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These 6 Things SHOULDN’T be Said to a Mom-to-Be Who’s Pregnant and Single

Being pregnant is so hard, especially without family, friends, and even strangers asking insensitive questions. So if you know a mom-to-be who’s going it alone, tend not to make her feel inferior. Hence, avoid asking them the following questions…

1. Who’s the father?

Questioning a woman about the paternity of her child is just plain out rude regardless of whether she is single or not. Yes, it might seem like an innocent question to ask, but you don’t know her circumstance, so please just don’t ask this question.

2. Wow—you’re brave!

Not really: you could say the same about anyone having kids. Remember the saying “It takes a village”? Well, that’s exactly what single parents utilize when raising their kids.

3. Will you feel weird about dating?

Does it matter? The dating status of a single preggo shouldn’t be up for discussion. Unless we volunteer this info, consider it NOYB.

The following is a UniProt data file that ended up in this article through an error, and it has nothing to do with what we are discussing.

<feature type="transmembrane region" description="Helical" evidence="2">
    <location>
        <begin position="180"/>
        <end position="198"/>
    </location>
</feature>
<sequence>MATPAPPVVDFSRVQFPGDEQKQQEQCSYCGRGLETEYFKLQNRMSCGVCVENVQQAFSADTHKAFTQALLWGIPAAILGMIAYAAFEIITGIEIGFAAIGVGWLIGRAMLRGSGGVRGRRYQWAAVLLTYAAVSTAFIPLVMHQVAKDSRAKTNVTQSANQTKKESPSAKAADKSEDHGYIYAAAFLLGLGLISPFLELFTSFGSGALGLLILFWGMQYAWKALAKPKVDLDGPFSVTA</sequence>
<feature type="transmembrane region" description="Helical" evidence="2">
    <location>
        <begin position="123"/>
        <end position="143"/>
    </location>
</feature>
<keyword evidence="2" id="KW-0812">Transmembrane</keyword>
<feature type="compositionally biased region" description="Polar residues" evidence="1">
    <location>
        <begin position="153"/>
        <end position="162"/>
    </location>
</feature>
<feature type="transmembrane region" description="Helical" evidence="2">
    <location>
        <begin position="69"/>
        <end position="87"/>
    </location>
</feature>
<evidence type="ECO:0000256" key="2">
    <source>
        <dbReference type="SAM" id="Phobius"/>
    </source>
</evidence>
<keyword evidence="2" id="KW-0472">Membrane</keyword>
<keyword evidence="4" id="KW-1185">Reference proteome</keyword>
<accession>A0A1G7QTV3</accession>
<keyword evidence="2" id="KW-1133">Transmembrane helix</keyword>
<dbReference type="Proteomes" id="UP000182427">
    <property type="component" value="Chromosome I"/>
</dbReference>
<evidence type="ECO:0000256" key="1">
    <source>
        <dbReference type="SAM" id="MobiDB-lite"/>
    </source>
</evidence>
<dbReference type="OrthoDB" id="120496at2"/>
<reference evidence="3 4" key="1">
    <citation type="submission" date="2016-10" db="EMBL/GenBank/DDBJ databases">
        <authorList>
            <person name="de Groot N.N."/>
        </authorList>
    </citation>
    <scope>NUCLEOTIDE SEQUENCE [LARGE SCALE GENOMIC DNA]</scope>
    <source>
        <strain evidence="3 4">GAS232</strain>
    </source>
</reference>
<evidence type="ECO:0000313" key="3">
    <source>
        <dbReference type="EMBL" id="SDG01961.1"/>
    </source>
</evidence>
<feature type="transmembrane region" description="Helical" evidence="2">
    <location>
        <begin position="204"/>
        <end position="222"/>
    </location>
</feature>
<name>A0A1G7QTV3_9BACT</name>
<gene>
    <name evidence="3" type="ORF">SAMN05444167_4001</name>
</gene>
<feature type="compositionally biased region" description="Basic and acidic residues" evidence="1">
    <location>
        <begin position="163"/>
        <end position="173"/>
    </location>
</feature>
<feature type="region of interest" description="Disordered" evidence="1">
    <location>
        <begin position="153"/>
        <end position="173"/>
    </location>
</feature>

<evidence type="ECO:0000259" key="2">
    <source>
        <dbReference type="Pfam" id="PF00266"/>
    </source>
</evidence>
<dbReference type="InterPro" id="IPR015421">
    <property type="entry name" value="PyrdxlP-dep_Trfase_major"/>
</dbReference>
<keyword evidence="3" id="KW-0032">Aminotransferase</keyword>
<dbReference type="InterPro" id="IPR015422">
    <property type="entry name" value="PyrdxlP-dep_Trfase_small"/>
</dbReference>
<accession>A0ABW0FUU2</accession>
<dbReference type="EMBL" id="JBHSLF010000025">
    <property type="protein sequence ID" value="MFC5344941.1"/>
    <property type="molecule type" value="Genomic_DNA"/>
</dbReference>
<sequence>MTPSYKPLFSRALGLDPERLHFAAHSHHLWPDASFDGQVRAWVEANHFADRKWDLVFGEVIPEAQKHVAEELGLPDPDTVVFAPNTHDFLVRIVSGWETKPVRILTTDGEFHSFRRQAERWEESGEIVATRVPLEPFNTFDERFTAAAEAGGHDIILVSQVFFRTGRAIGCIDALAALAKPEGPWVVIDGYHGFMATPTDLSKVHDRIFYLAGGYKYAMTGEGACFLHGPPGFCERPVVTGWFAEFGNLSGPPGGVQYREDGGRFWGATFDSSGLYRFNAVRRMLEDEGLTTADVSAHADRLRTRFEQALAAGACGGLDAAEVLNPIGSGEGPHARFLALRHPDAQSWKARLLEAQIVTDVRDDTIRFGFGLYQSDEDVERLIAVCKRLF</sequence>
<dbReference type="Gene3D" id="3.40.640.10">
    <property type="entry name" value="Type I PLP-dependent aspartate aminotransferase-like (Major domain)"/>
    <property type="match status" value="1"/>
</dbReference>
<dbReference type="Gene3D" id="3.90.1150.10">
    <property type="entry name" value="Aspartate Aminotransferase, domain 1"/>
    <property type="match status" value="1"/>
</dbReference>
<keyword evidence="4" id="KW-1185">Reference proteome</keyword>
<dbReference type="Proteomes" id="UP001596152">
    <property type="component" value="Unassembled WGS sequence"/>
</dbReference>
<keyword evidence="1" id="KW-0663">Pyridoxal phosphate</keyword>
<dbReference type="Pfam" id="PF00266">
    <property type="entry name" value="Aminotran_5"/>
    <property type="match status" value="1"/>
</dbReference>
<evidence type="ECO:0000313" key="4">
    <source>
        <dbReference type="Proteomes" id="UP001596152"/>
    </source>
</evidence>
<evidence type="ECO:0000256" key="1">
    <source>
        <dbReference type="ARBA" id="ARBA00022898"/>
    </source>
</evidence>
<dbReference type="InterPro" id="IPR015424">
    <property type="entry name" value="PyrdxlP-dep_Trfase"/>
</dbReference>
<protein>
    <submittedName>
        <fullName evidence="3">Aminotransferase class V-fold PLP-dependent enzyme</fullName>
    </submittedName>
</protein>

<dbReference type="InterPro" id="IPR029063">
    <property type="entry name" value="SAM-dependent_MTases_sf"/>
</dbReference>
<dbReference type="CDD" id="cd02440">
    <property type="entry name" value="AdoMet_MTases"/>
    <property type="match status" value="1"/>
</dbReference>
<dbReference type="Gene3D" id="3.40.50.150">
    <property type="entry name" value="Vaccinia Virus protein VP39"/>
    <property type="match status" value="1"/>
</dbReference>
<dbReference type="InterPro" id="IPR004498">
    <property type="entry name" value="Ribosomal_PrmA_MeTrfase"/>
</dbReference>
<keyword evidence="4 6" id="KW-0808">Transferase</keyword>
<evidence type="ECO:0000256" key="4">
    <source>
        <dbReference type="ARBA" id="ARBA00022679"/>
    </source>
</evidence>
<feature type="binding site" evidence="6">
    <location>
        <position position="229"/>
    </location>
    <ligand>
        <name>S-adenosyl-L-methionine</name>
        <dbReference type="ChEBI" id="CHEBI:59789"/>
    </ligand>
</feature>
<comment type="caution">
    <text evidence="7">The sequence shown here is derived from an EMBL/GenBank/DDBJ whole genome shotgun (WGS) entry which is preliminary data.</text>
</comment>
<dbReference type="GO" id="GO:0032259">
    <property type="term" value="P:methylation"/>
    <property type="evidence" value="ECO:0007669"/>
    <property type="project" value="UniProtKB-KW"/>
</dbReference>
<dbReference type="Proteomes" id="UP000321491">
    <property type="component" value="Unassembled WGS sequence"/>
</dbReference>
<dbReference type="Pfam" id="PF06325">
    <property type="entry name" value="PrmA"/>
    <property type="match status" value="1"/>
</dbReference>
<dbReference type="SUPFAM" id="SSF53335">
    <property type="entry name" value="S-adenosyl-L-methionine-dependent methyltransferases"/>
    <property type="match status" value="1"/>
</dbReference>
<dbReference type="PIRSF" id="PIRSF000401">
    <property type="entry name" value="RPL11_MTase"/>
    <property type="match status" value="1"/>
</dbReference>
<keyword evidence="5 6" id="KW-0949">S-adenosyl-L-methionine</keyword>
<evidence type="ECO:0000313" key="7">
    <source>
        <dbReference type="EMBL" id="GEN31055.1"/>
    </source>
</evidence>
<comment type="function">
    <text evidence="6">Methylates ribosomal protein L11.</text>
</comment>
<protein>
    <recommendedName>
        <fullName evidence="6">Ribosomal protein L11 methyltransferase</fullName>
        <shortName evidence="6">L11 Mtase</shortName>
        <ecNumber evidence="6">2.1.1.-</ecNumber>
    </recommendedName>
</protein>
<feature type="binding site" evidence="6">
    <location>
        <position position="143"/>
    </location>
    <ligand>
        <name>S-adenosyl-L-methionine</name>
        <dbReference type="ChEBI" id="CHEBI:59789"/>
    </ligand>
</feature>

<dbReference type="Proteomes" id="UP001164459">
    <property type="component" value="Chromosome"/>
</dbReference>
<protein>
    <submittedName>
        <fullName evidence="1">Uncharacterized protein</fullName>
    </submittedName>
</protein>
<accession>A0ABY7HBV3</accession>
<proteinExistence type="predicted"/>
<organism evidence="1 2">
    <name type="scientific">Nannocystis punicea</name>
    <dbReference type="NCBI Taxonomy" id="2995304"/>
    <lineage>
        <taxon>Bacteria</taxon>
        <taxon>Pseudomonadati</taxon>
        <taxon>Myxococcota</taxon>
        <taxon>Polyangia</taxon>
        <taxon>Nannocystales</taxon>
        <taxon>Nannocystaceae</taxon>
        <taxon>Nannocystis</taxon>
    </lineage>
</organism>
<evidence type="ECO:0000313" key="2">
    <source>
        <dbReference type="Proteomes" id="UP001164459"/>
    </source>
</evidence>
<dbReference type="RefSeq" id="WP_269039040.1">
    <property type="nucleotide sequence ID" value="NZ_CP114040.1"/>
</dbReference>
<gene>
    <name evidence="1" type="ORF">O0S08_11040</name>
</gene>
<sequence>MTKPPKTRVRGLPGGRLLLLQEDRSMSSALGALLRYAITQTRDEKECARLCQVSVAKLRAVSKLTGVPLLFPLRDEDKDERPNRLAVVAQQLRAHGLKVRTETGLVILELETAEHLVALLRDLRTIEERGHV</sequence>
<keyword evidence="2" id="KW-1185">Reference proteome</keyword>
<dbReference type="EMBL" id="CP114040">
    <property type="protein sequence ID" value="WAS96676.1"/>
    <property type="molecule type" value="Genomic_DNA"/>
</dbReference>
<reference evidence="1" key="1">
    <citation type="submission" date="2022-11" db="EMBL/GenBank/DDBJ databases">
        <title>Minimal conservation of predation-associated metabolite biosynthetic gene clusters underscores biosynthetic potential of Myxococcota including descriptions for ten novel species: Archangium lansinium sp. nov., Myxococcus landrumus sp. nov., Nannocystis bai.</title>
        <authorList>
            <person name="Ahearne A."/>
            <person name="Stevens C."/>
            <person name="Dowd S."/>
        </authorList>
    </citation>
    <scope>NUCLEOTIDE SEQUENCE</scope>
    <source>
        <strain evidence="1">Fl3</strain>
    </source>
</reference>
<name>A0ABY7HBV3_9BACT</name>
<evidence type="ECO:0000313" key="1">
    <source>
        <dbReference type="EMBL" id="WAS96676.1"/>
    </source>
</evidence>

4. What’s the plan?

You may think you mean well when you ask a single pregnant woman what her plan is to raise her child, but the better question is, “How can I help?”

5. Are you getting child support?

Child support is a topic few single parents want to discuss. And it’s not even relevant in every single-mom-to-be’s situation (see #1). It’s also possible for people to come up with their own arrangements when it comes to child support, which they might also want to keep private.

6. It must be tough going through pregnancy alone.

Sure, it’d be great to share this experience with a partner. But it is possible to be happy, single, and pregnant. Plus, no partner does not automatically equal no support: There’s family, close friends, friends of family—the list goes one when it comes to the reinforcements single parents-to-be have. The majority of single parents are never alone and there are plenty of resources out there for use when it comes to having (and raising) a child.


I know sometimes, we’ll like to share our compassion towards single mothers passing through the Mom-to-Be stage. But, it’s better not to emotionally provoke them. So, avoid not to ask these questions.


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